He’s expected at noon, and no wight till he comes
May profane the great chair, or the porridge of plums;
For the best of the cheer, and the seat by the fire,
Is the undenied right of the Barefooted Friar. (Chapter XVII)
One of the verses of the ballad "The Barefooted Friar", sung by Friar Tuck to the Black Knight.
"Pax vobiscum will answer all queries. If you go or come, eat or drink, bless or ban, Pax vobiscum
carries you through it all. It is as useful to a friar as a broom-stick to a witch, or a wand to a conjuror."
Wamba explaining to Cedric how to get away with impersonating a priest. Pax vobiscum means "peace be with you."
Norman saw on English oak.
On English neck a Norman yoke;
Norman spoon to English dish,
And England ruled as Normans wish;
Blithe world in England never will be more,
Till England's rid of all the four. (Chapter XXVII)
Proverb recited by Wamba to De Bracy and Front-de-Boeuf.
4. "Alas! fair Rowena," returned De Bracy,
"you are in presence of your captive, not your jailor; and it is from your fair eyes that De Bracy must
receive that doom which you fondly expect from him." (Chapter XXIII)
De Bracy's vain attempt to woo Rowena using the language of courtly love.
5. "What remains?" cried Ivanhoe; "Glory, maiden,
glory! which gilds our sepulchre and embalms our name." (Chapter XXIX)
Ivanhoe to Rebecca, who questions the value of chivalry and has asked what remains for knights when death takes them.
6. "Chivalry!-why, maiden, she is the nurse of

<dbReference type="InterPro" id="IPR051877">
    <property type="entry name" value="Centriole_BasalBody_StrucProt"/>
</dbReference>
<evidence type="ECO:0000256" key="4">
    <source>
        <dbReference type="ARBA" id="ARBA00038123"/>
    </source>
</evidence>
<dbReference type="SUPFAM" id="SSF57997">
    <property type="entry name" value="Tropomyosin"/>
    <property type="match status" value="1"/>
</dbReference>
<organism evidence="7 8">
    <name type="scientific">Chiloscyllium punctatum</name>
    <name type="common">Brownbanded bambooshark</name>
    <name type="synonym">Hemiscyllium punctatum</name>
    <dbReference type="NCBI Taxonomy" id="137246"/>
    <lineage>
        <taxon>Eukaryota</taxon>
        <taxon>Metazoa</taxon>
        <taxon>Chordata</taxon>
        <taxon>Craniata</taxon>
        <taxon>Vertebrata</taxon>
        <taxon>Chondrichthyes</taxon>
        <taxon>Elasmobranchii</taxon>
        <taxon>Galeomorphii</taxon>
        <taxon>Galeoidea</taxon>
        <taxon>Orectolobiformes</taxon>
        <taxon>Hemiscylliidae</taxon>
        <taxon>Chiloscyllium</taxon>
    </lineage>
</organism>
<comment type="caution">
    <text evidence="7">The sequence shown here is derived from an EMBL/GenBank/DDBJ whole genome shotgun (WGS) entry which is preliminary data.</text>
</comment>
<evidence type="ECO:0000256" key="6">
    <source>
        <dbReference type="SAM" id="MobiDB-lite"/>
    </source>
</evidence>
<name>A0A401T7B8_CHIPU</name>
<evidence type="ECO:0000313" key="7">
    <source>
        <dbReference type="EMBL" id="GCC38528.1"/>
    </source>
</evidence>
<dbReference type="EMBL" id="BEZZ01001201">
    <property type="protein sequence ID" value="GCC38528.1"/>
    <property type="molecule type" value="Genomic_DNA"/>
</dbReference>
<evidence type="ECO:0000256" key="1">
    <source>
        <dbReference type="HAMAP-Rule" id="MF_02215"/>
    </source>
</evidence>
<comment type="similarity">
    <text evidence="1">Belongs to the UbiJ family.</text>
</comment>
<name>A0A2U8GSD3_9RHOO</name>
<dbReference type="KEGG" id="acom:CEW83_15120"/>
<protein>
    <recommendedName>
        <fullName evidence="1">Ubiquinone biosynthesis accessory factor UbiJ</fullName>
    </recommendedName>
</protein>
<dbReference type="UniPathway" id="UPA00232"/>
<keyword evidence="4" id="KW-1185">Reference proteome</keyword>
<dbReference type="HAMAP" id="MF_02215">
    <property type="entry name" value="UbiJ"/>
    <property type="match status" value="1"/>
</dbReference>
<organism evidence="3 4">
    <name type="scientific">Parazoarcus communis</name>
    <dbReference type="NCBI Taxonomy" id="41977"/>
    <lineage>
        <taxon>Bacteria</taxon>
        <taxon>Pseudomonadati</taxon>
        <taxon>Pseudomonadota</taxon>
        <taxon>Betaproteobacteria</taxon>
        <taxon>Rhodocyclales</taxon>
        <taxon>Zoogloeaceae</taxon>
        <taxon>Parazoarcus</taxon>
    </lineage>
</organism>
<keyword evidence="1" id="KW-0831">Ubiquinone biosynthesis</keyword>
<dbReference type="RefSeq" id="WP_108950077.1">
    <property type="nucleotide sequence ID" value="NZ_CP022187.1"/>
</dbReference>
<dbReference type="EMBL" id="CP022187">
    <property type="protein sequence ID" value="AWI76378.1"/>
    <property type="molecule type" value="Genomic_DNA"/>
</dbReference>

pure and high affection-the stay of the oppressed, the redresser of grievances, the curb of the power of the
tyrant-Nobility were but an empty name without her, and liberty finds the best protection in her lance and her
sword." (Chapter XXIX)
Ivanhoe explains to Rebecca the virtues of chivalry.
7. "Saint George and the Dragon!-Bonny Saint
George for Merry England!-The castle is won!" (Chapter XXXI)
Wamba celebrates their victory.
8. "For he that does good, having the unlimited
power to do evil, deserves praise not only for the good which he performs, but for the evil which he forbears."
The Black Knight speaking to Locksley.
9. "Women are but the toys which amuse our
lighter hours-ambition is the serious business of life." (Chapter XXXVI)
Malvoisin speaking to De Bois-Guilbert.
10. "Thou and I are but the blind instruments
of some irresistible fatality, that hurries us along, like goodly vessels driving before the storm, which are
dashed against each other, and so perish." (Chapter XXXIX)
De Bois-Guilbert speaking to Rebecca.